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The conventional statistical methods employed in observational studies in orthopedics require the fundamental assumption that the outcomes are independent. However, fractures treated by the same surgeon cannot be regarded as being independent of each other and should be nested in the statistical analysis. If the effect on outcome of early rather than delayed surgery depends on the severity of the fracture, we have a case of interaction. This is rarely considered in orthopedic research, but could affect the conclusions drawn. The aim of this paper is to describe the concepts of multilevel modeling and interaction in orthopedics.
Patients and methods In a cohort of 112 patients with single supracondylar humerus fractures, 78 patients were examined clinically on average 4 years after surgery. The range of motion was measured and the global satisfaction was assessed. The results were used to compare traditional least-squares regression analysis with a 2-level model with interactions.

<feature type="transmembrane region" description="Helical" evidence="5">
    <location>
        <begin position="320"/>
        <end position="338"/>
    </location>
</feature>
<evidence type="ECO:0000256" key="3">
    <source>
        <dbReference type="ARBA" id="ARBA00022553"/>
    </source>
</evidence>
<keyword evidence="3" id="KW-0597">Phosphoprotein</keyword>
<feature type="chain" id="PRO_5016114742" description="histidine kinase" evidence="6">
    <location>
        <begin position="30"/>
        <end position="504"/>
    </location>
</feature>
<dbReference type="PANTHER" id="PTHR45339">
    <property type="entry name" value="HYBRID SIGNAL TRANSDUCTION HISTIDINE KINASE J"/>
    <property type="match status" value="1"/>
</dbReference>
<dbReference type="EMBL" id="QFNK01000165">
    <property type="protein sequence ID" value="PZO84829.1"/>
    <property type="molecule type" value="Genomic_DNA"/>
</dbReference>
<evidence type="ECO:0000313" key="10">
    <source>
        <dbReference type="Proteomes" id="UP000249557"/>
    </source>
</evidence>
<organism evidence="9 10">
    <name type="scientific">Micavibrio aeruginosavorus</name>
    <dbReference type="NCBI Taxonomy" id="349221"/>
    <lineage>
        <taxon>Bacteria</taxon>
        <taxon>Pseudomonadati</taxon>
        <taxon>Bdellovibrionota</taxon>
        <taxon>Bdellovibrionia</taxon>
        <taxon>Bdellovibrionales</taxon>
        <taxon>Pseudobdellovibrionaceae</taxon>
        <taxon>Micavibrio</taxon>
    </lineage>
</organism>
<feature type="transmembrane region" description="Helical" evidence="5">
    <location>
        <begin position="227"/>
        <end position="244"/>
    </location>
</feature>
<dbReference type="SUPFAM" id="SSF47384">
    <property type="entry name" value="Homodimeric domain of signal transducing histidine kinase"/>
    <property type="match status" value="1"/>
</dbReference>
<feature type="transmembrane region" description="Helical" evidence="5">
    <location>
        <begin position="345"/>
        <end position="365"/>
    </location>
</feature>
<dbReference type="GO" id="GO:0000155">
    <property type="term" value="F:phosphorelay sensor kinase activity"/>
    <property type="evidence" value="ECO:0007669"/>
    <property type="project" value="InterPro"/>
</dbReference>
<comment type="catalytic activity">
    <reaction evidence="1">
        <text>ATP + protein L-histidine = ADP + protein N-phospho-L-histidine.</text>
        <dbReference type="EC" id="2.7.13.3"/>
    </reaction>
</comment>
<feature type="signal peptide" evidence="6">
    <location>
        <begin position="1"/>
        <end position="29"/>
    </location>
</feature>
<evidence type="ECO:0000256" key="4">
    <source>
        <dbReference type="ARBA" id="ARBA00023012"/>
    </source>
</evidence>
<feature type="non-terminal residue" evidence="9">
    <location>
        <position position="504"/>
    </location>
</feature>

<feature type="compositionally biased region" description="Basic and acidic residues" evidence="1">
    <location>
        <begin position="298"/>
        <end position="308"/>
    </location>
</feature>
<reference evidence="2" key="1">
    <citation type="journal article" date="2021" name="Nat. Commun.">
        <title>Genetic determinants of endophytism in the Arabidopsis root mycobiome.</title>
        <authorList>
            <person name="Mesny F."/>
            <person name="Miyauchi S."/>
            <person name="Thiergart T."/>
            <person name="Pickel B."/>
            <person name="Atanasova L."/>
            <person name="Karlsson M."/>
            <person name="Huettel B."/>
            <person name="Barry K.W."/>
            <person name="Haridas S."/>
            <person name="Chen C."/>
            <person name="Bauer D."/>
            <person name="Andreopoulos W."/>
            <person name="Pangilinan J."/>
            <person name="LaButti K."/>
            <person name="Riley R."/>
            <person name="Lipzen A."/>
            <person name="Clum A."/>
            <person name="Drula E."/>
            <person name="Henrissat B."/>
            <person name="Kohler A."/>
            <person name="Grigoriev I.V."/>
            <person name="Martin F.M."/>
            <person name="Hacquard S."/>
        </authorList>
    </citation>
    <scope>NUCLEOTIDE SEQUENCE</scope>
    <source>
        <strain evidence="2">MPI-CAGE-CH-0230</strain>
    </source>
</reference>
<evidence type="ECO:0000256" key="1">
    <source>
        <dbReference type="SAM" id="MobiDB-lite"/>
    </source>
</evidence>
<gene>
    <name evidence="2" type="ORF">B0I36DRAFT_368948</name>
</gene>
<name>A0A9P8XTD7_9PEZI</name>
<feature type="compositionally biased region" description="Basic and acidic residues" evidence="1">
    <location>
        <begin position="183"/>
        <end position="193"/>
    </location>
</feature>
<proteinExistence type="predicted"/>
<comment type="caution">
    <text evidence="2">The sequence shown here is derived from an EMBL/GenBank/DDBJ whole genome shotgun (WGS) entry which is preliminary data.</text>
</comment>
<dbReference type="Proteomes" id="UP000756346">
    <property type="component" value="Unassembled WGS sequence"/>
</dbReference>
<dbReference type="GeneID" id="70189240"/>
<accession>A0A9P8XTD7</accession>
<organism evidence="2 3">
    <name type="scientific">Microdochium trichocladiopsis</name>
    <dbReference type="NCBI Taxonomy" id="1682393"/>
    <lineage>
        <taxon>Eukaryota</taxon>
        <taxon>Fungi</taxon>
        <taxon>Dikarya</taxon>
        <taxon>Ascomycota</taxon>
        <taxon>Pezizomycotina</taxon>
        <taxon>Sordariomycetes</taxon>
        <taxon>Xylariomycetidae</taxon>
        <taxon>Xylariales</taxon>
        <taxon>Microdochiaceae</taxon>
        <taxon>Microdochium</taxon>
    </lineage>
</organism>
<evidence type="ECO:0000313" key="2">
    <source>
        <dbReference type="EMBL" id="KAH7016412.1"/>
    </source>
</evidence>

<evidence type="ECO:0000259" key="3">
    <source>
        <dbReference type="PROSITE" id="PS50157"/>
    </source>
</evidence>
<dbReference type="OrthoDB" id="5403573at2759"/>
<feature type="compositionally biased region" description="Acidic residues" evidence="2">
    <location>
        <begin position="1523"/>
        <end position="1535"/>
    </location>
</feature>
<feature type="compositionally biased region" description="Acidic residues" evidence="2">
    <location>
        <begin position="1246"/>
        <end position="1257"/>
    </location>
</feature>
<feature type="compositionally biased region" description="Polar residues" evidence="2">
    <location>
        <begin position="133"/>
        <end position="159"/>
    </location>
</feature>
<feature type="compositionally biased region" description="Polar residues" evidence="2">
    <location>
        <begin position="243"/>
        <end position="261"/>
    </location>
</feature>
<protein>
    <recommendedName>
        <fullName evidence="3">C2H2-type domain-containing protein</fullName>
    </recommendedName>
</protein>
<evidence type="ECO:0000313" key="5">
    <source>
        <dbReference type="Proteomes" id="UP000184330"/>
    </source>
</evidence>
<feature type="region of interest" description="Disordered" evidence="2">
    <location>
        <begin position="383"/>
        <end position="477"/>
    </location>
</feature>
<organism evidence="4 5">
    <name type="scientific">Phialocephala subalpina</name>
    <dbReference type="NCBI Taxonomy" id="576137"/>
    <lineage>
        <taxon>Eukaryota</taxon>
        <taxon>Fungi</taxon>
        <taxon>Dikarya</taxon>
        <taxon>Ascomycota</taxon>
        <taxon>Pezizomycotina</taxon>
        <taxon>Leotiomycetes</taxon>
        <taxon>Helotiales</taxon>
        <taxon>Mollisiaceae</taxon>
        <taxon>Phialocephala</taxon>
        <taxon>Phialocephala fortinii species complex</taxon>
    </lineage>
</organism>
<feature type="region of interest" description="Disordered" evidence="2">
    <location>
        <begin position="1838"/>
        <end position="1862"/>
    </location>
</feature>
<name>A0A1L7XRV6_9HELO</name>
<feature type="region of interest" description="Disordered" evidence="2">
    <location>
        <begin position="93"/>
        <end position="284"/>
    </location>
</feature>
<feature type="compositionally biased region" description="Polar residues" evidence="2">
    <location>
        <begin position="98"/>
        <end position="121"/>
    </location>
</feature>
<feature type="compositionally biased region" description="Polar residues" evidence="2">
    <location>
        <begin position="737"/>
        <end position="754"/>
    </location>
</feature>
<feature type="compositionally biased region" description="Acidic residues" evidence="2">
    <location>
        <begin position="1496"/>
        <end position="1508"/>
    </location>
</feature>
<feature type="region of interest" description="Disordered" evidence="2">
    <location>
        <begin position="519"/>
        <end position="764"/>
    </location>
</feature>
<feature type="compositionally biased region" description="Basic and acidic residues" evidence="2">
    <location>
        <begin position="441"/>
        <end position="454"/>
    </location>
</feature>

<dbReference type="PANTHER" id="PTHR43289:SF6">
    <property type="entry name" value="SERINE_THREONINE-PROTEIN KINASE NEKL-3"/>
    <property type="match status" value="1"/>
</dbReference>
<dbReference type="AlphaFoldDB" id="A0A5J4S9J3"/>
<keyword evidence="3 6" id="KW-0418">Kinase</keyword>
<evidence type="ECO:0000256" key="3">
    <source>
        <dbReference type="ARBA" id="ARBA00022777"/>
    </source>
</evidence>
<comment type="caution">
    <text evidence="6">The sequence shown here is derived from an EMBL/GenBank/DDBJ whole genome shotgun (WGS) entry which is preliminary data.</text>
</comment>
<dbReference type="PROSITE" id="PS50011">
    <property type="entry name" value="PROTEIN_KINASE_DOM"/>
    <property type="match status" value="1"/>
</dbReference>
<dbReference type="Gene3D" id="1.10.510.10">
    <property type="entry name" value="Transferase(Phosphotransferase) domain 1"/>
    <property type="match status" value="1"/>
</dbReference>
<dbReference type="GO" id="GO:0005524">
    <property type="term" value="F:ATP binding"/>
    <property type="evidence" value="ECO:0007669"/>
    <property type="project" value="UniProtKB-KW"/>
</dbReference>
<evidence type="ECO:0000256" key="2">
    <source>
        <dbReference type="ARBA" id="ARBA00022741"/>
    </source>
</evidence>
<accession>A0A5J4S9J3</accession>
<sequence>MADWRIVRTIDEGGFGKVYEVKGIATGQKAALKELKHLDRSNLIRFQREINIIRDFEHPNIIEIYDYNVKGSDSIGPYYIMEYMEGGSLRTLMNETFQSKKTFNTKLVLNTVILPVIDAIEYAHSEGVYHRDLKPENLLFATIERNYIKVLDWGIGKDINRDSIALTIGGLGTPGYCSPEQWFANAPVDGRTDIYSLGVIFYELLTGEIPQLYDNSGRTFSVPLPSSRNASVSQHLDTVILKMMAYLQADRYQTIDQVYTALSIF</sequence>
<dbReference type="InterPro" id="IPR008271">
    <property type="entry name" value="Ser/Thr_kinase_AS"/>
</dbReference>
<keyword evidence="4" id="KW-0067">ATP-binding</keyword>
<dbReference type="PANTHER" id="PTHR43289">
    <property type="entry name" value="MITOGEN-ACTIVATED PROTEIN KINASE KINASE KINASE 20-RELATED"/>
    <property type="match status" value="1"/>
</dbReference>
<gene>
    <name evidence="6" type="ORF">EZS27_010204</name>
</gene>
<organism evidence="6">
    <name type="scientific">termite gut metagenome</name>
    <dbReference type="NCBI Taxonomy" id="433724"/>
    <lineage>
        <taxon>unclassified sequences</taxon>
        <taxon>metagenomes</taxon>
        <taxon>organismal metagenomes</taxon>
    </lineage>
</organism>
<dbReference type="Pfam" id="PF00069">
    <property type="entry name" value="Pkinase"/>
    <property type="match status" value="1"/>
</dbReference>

We found that 25% of the variance in outcome could be attributed to between-surgeon variance. We identified an interaction between the surgeons' experience and the severity of the fractures that influenced the conclusions. The variable “number of pins” was not significant in the 2-level model (p = 0.07), while the ordinary least-squares analysis gave a result that was statistically significant (p = 0.01).
Researchers should consider the need for a 2-level model and the presence of interactions. Standard statistical methods might lead to wrong conclusions.